This project at an academic medical center implemented a web-based handoff tool and training for health care personnel to reduce medical errors in the care of medical and surgical patients.
Brigham and Women’s Hospital
- Academic Medical Center
- Integrated healthcare system/network
- In academic medical centers, patient handoffs between health care personnel have been increasing in frequency, in particular in the period following implementation of restricted resident work hours (Mueller et al., 2016).
- Errors in communication often happen during patient handoffs.
Patient Population Served and Payor Information
- Brigham and Women’s Hospital accepts Medicare/Medicaid and private insurance. Most patients reside in Massachusetts and the surrounding states.
- The authors — Stephanie K. Mueller, MD, MPH, Catherine Yoon, MS, and Jeffrey L. Schnipper, MD, MPH — spearheaded the project and provided leadership on an ongoing basis.
- Funding for the project came from the Department of Medicine at Brigham and Women’s Hospital.
Research + Planning
- Before implementation of the project, auto-population of patient information was performed using the existing EMR and existing workflows were merged so users could update the handoff and progress notes at the same time
- Templated fields were created to direct users on what clinical information to include so that the implementation would be more straightforward for those involved.
- These steps streamlined the implementation process.
- The planning team also consulted these two resources during research and planning:
- National Coordinating Council for Medication Error Reporting and Prevention Scale: This scale classifies errors according to severity of outcome.
- TeamStepps: This project trains health care professionals to use a set of teamwork tools to improve communication and teamwork skills.
- Health care professionals (all medical and surgical residents, medical hospitalist attendings, surgical chief residents) were trained to use the web-based hand-off tool that uses the IPASS mnemonic to provide a guideline for the patient handoff process. The IPASS mnemonic stands for “illness severity, patient summary, action list, situation awareness and contingency planning, and synthesis by receiver.”
- They were also trained to use TeamSTEPPS, a set of teamwork tools, to hone their teamwork and communication skills.
- Health care professionals were also given additional clinical champion training on proper use of the tool.
- This training took 3 months.
- Electronic medical record
Team Members Involved
- Residents and attending physicians used the handoff tool during their shifts. The tools streamlined their workflow with features such as auto-populating key fields from the EHR, templated fields with prompts letting the physician know what information to include, and training information on using TeamSTEPPS in their communication.
- Validated surveillance surveys were given to resident physicians at the end of their “nightfloat” (12am to 7am) and “twilight” (4pm to 12am) shifts. They were also given to resident physicians and attending physicians 2 days after they started their general medical or surgical service. The surveys asked about satisfaction, efficiency, and errors in communicating information such as resuscitation preferences and medication orders.
- The ratings (presence of errors, level of harm, attribution to failures in communication and handoff, preventability of harm with incidents) were judged by a physician who was blinded to the studied intervention timeline.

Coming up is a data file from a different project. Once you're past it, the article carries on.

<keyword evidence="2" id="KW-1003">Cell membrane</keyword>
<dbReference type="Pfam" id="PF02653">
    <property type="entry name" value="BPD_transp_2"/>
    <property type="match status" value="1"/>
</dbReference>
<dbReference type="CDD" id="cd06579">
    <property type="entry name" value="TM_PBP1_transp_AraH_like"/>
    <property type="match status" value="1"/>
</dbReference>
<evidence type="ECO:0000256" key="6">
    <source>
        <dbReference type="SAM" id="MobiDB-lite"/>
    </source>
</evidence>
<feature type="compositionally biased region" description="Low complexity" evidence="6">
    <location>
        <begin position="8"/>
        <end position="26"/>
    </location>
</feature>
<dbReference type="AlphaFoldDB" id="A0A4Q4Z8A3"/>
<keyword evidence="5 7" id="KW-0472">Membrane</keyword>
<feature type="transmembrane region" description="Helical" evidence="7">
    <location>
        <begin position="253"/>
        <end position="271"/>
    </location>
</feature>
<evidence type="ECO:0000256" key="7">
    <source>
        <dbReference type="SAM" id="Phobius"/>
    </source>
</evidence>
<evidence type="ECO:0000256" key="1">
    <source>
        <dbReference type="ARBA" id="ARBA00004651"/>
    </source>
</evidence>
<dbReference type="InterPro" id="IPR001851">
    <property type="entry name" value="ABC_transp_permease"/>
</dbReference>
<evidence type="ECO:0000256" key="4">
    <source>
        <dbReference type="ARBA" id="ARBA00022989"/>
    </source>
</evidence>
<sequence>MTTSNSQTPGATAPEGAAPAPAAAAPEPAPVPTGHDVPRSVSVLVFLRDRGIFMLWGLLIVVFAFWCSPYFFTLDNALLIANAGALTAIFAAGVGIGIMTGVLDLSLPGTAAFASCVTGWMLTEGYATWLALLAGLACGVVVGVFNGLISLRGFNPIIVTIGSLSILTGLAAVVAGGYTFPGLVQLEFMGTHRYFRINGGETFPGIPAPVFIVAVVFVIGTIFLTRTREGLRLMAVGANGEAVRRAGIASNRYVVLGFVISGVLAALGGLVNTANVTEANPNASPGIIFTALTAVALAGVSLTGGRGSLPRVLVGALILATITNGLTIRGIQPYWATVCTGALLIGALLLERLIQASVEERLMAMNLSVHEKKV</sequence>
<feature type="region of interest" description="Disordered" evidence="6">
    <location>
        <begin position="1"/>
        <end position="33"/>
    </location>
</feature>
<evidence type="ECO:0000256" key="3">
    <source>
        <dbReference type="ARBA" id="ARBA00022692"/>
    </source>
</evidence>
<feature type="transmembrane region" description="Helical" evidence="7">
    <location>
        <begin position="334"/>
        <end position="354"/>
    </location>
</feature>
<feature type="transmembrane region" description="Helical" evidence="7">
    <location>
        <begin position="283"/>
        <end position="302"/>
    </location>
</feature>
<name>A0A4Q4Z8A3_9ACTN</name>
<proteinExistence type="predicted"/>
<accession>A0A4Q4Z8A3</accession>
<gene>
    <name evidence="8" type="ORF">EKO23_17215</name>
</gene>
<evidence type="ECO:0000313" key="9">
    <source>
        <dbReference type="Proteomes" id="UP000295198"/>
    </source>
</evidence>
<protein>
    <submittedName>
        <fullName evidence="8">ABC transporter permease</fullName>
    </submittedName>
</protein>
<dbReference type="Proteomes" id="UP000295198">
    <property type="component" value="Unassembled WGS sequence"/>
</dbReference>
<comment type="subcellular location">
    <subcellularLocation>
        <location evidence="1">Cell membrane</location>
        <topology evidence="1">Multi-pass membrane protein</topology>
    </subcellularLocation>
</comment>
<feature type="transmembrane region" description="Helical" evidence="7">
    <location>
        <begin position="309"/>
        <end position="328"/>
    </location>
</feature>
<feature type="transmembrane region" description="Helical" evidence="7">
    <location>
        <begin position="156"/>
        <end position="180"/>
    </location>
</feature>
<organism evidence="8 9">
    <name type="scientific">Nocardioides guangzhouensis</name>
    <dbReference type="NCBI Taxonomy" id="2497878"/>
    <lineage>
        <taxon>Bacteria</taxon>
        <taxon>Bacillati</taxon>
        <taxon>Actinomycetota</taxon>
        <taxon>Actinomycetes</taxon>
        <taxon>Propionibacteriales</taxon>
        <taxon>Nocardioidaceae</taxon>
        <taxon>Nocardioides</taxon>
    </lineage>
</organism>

- Any discrepancies in ratings resulted in a review of the medical record, and then the final determination of the rating was done by the adjudicator (Stephanie K. Mueller, one of the authors).
The following sources of costs were estimated by the CareZooming team:
- Cost of developing web-based handoff tool
- Labor costs associated with additional training for all staff members involved
Where We Are
- Date (Month/Year) Project Described Started: Nov 1, 2012
- Date (Month/Year) Paper Published: Feb 1, 2014
- Rate of medical errors: There was a significant reduction in medical errors post-implementation compared to pre-implementation, particularly in those errors resulting from communication failures (rate of 3.56 per 100 patient-days for period 1 compared to rate of 1.76 per 100 patient-days for periods 2 and 3).
- Rate of medical errors following concurrent care team regionalization: There was a synergistic effect on the rate of medical errors following regionalization of general medical services to one nursing unit; after the merging of all general medical services to one nursing unit, medical errors decreased even more.
- The major benefit of this intervention was the decreased amount of medical errors as a result of reduction in communication failures.
- Synergistic benefits materialized from concurrent care team regionalization because of even greater improvements to communication with the localization of medical services to one nursing unit.
- There may have been difficulties persuading resident and attending physicians fill out surveys after their long work-shifts.
- This primer was developed by the CareZooming team based on our analysis of a research article found and accessed through public sources. Authors were able to review the contents of this primer before publication, and all requested edits have been incorporated into the primer as presented above.
- Mueller, S.K., Yoon C., Schnipper J.L. (2016). Association of a Web-Based Handoff Tool With Rates of Medical Errors. JAMA Intern Med, 176(9), 1400-2.
- Accreditation Council for Graduate Medical Education. Duty hours. http://www.acgme.org/What-We-Do/Accreditation/Duty-Hours. Accessed May 10, 2016.